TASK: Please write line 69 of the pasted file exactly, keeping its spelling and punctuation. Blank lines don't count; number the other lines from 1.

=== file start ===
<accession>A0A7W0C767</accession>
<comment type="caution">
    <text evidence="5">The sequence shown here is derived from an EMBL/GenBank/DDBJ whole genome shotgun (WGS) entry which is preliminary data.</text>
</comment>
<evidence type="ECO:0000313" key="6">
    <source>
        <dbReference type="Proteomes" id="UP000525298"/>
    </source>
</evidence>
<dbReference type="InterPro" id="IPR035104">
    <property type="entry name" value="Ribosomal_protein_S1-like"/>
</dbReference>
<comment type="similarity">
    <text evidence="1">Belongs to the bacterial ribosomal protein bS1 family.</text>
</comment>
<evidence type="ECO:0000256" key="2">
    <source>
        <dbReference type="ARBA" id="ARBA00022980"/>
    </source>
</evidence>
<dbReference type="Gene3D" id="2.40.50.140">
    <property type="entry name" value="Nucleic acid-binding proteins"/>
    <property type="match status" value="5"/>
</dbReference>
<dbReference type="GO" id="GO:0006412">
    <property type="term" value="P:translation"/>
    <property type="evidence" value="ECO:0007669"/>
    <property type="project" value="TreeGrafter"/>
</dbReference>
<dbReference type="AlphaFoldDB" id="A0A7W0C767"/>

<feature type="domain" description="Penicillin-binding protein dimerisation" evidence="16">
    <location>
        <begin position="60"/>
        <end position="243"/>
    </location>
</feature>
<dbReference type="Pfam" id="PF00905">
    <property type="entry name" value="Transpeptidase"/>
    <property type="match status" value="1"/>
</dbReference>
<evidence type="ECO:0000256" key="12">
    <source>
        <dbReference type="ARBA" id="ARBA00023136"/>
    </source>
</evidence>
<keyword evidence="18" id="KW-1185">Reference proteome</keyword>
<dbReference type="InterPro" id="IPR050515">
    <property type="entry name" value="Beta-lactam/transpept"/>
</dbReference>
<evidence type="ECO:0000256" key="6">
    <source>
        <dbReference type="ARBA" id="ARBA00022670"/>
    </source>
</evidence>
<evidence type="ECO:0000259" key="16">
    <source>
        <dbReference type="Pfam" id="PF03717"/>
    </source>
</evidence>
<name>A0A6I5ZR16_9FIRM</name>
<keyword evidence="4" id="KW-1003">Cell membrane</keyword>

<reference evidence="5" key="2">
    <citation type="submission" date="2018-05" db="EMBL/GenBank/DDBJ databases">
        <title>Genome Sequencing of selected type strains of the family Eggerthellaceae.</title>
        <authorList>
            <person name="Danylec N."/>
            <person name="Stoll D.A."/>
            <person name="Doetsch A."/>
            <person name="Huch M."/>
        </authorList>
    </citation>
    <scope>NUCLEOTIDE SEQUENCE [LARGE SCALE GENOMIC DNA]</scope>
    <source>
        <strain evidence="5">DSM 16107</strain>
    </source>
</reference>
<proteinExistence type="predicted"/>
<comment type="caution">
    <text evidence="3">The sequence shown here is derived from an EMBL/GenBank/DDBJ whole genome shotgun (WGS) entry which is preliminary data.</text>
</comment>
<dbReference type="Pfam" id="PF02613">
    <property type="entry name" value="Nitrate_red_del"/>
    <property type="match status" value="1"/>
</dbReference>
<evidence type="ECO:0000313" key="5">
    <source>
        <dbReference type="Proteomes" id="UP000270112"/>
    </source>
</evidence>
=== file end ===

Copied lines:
            <person name="Huch M."/>